Nurturing a Trauma
August 2005
An outsider looking at recent events in our little country would surely be impressed by the method and professionalism with which the 'Disengagement Trauma' is being constructed. Government authorities, the military and police, the settlers, the extreme-right organizations, the communications media - they all appear to be working in perfect coordination to demonstrate to the world and to ourselves that moving some 8000 settlers back to their homeland is an awful trauma for Israeli society, morally, socially and economically.

The purpose of constructing this trauma is perfectly obvious - if it is so painful to do this with just 8000 people, it would be unimaginable with regard to the 120,000 settlers on the West Bank!

It seems obvious that this grand production, in which all the participants know their roles and play them to perfection, while empathizing with 'the other side', was devised by talented PR people and is carried out by highly skilful central staff and field operatives. The weakness of this spectacle lies in its transparency - you simply cannot fail to notice the crude stitches, the lack of spontaneity, the pre-arrangement, the guiding hand. This is not to say that there are no genuine emotions involved, strong passions, frustrations and despair. What I am saying is that these emotions are cleverly channelled by brilliant manipulators into a 'national trauma' with obvious political objectives on which all the sides involved in this so-called struggle are in full agreement.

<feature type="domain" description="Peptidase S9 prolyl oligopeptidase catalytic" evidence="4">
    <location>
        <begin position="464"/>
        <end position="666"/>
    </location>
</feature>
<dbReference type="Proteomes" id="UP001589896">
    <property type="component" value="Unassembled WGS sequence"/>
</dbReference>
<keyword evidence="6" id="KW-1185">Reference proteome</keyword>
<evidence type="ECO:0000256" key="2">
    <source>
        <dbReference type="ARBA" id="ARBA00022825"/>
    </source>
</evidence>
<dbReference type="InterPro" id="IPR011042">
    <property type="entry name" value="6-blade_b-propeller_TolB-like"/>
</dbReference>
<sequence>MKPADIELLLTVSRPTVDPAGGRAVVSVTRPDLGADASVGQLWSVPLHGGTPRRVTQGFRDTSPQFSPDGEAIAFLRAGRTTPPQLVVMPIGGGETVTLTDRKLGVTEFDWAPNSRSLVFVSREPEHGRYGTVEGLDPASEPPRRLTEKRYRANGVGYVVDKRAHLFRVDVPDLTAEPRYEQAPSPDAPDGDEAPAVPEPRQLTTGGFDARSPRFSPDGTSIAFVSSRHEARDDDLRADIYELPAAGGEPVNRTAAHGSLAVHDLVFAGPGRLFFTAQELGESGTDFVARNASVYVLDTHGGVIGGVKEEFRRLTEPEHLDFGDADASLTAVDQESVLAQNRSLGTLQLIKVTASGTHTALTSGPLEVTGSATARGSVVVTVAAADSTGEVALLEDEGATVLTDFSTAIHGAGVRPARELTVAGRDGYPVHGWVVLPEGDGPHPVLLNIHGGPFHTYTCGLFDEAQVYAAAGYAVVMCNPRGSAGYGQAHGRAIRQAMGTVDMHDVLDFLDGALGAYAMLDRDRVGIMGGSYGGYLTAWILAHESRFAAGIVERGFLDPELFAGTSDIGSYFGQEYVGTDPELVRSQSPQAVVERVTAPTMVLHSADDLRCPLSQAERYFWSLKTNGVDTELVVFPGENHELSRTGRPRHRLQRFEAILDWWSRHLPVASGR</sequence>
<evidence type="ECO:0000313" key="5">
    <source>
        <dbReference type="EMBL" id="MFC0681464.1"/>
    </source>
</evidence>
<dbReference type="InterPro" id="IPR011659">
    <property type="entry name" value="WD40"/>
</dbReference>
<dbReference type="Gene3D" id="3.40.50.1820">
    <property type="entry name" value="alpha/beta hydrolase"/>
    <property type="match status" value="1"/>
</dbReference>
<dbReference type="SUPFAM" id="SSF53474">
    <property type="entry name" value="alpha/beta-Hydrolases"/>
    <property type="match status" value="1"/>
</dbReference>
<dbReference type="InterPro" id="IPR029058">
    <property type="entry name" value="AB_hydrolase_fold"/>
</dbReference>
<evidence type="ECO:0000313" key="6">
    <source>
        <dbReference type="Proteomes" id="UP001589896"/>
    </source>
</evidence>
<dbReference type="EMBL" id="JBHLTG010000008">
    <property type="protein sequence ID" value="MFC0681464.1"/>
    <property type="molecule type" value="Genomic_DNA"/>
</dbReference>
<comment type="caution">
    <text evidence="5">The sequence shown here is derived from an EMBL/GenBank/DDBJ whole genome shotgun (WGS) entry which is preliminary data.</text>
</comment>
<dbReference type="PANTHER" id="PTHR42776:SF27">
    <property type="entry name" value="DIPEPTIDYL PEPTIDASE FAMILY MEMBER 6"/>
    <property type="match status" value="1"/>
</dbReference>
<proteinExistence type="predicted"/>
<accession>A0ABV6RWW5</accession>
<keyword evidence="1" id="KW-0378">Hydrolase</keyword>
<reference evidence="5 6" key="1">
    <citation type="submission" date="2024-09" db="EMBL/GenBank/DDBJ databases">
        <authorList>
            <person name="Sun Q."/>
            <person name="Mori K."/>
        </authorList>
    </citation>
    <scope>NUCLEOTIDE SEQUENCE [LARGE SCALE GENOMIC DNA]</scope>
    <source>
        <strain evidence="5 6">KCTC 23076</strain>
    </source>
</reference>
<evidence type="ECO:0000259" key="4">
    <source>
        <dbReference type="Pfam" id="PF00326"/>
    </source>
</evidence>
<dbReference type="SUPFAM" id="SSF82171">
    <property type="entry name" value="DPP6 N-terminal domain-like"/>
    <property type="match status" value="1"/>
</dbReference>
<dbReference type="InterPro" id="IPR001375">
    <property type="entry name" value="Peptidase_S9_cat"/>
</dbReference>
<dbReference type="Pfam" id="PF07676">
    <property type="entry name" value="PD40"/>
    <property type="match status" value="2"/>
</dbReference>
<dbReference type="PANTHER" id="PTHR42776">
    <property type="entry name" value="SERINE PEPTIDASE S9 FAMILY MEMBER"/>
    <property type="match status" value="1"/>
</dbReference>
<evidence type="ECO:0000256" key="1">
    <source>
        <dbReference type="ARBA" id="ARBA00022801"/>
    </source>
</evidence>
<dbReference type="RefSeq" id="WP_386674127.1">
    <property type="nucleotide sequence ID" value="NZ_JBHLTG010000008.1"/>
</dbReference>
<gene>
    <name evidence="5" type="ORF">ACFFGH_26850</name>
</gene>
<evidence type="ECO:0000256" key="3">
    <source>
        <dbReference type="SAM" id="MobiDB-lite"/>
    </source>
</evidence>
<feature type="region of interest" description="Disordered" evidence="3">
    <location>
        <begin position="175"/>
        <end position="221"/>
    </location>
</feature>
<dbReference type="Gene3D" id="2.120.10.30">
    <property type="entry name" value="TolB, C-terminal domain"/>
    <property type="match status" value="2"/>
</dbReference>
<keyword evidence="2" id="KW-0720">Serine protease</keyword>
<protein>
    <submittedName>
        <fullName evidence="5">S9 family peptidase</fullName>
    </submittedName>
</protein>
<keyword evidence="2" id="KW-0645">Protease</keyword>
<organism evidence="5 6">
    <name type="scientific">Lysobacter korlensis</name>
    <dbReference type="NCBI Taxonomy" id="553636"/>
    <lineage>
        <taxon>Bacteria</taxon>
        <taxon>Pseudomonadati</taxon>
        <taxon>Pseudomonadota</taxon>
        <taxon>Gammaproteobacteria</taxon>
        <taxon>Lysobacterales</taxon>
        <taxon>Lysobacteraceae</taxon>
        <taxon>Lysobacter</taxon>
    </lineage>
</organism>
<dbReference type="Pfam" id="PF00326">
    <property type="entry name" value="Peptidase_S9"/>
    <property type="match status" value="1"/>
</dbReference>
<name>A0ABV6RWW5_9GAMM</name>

This strategy contains two potential dangers:
1) When incitement is part of the program, there is always a risk that certain individuals would take the demagoguery seriously and carry out a real atrocity, with unforeseen consequences. The terrorist attack by a Kahane disciple in Shfaram was such a case. Yet, despite the general shock at the horrible act, it was not likely to lead to a significant political development. The real danger lies in the possibility that a similar crime would be committed against the Palestinian population in the Occupied Territories. In that setting, a deadly terrorist act could indeed have grave long-term consequences.